A colposcopy is nothing to worry about – abnormalities are extremely common and are taken as a very early warning that further changes MAY occur to the cells if left untreated. Being called back for a colposcopy does NOT mean that you have cervical cancer.

You'll be asked for a urine sample at the hospital, so be prepared for that.

Before your colposcopy, the doctor will explain exactly what's about to happen. As with the smear, you'll be asked to get undressed from the waist down before getting onto the exam table, and the speculum will be used.

If the doctor feels an even closer look is needed, another sample of cells will be taken from the area. This is called a cervical biopsy and at most you'll feel one or two pinches down there as it's taken.

If the area of abnormal cells is larger, the doctor may use local anaesthetic to avoid any pain for you.

What happens after a colposcopy?
As with the smear, you'll be given a pad to wear for the day. If you've had a cervical biopsy, there's a "nothing up there for one week" rule – so no sex, tampons, baths or swimming. Like with any small cut or wound elsewhere on your body, the cervix needs a little time to heal.

As well as some blood spotting, you may see some watery discharge that is sometimes grey in colour (because of the product used during the colposcopy). 

If the bleeding is heavier than a normal period, you should visit your GP as there could be some infection.

Lab results can take 6 – 8 weeks to come back. If they're normal, you'll be sent an appointment for another smear in a year's time. If any pre-cancerous cells are detected, you'll be called back in to have them lasered off – another procedure that we promise sounds FAR scarier than it is.

panic animated GIF

Smear tests and all that follow might not be the most pleasant part of adult life, but they are oh-so important to preventing any health issues further down the line.

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First there were ‘no make-up’ selfies to support breast cancer and the water bucket challenge to raise money for ALS, now there is a new selfie trend!

Celebrities such as Georgia May Jagger have now joined the #SmearForSmear social media campaign, which was started by UK charity, Jo’s Cervical Cancer Trust in a bid to urge women to undergo smear tests.

 

Cervical Cancer Campaign #smearforsmear @JoTrust I nominate @sukiwaterhouse @caradelevingne @jasminebydesign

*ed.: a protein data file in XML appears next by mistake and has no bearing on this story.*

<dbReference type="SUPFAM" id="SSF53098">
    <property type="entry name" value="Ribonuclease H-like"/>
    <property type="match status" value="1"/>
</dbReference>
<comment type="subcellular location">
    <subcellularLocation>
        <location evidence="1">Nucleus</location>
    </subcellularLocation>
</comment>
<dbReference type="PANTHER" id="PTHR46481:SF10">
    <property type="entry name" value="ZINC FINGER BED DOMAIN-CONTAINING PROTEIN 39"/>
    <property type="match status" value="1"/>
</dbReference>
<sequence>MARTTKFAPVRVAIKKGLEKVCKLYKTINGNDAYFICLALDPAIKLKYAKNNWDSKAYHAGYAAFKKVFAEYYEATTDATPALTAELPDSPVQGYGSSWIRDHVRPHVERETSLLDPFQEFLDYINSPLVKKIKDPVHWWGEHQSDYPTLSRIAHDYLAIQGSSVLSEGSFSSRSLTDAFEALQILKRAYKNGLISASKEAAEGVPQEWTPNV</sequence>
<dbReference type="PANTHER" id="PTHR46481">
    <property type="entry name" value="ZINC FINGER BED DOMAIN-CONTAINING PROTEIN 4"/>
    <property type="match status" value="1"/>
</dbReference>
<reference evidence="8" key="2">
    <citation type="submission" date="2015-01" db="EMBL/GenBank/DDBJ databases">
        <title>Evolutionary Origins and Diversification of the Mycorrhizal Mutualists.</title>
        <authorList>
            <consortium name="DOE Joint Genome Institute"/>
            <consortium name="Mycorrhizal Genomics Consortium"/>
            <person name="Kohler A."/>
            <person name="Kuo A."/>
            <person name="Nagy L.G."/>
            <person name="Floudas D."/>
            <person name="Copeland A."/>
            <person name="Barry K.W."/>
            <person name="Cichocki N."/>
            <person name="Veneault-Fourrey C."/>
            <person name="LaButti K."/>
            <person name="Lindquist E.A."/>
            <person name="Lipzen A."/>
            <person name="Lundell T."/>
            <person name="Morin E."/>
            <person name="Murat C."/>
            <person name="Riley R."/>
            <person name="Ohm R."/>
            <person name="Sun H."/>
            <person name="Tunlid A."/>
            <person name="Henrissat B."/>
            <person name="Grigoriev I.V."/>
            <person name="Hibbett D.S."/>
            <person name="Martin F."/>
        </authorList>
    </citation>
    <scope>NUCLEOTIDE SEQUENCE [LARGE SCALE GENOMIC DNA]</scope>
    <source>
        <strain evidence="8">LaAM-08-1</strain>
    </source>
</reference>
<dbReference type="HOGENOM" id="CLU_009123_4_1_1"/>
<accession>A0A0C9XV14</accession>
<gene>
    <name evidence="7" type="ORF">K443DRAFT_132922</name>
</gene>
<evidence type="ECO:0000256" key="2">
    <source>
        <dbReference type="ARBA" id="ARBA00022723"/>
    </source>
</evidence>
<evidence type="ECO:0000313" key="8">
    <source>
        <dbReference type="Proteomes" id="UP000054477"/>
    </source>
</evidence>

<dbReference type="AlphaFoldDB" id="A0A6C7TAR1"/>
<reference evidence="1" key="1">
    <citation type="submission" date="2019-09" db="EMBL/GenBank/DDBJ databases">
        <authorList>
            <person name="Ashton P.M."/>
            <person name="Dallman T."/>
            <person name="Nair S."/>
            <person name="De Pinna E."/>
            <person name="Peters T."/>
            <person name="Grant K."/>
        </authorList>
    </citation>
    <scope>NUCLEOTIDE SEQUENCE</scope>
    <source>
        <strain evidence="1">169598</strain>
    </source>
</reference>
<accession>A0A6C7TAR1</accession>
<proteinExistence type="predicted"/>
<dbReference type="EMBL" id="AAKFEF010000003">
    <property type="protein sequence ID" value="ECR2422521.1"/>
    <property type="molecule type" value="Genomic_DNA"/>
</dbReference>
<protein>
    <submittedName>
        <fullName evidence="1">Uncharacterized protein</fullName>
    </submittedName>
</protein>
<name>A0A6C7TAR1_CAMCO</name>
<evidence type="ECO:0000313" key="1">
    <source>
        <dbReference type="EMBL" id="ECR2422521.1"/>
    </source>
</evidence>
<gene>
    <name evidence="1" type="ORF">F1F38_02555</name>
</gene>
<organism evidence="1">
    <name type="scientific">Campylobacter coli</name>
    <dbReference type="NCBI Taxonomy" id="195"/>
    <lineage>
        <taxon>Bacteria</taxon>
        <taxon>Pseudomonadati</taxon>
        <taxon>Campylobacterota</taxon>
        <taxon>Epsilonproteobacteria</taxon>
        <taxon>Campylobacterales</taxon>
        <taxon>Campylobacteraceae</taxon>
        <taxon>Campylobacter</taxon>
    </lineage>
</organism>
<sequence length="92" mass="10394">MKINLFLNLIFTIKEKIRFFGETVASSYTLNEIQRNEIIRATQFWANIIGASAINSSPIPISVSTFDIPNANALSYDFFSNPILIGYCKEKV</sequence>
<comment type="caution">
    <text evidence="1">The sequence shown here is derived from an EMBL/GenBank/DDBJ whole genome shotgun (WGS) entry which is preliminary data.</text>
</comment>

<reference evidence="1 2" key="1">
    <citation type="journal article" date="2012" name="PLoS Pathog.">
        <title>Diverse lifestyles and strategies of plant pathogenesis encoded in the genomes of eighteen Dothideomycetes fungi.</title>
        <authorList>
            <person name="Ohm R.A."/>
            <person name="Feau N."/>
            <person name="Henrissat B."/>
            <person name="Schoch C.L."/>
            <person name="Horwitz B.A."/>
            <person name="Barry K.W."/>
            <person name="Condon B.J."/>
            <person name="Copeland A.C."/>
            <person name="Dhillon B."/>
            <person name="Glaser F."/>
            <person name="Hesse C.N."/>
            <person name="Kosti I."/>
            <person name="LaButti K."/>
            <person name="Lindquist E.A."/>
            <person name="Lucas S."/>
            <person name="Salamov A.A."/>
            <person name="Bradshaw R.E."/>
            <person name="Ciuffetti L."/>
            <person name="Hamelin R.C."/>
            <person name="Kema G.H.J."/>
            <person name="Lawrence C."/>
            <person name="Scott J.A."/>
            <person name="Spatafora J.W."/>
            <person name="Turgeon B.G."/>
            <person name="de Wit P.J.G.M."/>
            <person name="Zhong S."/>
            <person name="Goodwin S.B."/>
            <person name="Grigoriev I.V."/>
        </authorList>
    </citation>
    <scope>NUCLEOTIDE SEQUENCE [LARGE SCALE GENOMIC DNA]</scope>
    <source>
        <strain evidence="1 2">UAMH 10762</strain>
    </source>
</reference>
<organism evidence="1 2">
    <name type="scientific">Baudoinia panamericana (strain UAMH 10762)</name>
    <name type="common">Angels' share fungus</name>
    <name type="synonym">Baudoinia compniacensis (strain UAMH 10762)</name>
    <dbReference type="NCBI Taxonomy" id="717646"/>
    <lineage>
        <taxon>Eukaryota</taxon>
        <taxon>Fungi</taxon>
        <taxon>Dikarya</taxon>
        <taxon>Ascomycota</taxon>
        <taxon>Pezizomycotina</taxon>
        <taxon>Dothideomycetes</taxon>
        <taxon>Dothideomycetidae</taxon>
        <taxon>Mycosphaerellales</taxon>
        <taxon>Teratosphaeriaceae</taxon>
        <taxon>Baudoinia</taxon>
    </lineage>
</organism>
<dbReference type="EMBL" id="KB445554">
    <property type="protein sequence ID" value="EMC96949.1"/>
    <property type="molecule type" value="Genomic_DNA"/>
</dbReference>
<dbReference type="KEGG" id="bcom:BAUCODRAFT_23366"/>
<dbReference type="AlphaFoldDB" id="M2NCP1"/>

Ein von Georgia May Jagger (@georgiamayjagger) gepostetes Foto am

The move comes as the European Cervical Prevention Week is in full swing, with women across Ireland being urged to undergo a smear test. Cervical cancer is the second most common female cancer in Europe, with over 300 cases diagnosed in Ireland each year. 

Cervical Check Ireland have also launched their #ShareTheWisdom campaign, urging women to encourage one another to go for a smear test. 

To learn more about cervical cancer in Ireland, and find out when and where you can get your first or next smear, check out CervicalCheck.ie.

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Smear tests are so important for our health and peace of mind, but they’re definitely not something we look forward to. Like getting a filling at the dentist, or booking our next bikini wax, a smear test is something that all women anticipate with a certain sense of dread.

Although rarely painful, a smear test is usually somewhat uncomfortable. The process is a little bizarre too – a speculum (that strange duck-lips thing) is inserted into the vagina and a small cell sample is taken from your cervix using a specialised brush. Ew.

That’s why we were VERY happy to hear the news that a urine test could possibly be a viable alternative to a smear.

Researchers at the London School of Medicine and Dentistry compared the effectiveness of urine samples versus smear tests in detecting the presence of HPV – human papillomavirus, the virus that causes cervical cancer – and found that urine tests could be equally accurate.

More research is needed, but we’re hopeful!

For now though, doctors recommend a smear test every three years for anyone between the ages of 25 and 60. Luckily, smear tests are free for Irish women under the government-funded CervicalCheck programme – just contact your GP or local women’s health clinic for more information.